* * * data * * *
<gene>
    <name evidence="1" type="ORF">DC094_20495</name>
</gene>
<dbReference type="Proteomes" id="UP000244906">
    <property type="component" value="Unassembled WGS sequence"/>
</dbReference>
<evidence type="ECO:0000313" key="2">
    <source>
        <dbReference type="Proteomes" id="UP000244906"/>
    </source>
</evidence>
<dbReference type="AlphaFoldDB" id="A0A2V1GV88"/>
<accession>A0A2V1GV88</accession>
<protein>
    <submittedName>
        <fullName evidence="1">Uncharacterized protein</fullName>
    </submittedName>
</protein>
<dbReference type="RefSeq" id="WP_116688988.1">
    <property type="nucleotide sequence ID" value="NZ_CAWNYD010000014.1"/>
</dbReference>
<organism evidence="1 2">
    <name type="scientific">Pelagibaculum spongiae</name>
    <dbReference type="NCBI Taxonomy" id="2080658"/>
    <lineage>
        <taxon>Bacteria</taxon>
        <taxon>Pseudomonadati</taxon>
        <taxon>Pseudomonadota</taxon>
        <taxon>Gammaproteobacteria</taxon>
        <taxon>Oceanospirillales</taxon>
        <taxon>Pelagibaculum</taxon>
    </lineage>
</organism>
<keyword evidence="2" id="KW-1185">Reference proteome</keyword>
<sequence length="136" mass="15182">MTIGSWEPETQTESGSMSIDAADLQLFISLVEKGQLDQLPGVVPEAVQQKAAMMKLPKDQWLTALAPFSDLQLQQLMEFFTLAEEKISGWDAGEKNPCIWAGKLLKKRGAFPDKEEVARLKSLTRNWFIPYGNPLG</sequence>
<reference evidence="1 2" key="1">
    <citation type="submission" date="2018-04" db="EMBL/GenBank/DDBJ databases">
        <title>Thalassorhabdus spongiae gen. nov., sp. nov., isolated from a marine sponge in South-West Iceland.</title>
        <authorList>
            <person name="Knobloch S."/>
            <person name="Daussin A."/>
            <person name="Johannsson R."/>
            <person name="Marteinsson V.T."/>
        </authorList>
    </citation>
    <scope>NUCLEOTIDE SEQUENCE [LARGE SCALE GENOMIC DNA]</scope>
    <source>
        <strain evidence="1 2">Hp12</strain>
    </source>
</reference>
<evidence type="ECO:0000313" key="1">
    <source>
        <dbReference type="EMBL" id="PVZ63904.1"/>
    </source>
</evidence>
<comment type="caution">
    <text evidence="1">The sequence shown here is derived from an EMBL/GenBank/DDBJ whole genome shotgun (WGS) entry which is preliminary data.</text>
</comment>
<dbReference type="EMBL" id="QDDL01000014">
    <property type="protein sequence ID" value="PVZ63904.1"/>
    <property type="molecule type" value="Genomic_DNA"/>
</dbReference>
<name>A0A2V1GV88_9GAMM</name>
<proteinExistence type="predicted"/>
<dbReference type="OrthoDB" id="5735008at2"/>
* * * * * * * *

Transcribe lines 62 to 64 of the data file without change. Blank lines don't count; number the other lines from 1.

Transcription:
</dbReference>
<name>A0A2V1GV88_9GAMM</name>
<proteinExistence type="predicted"/>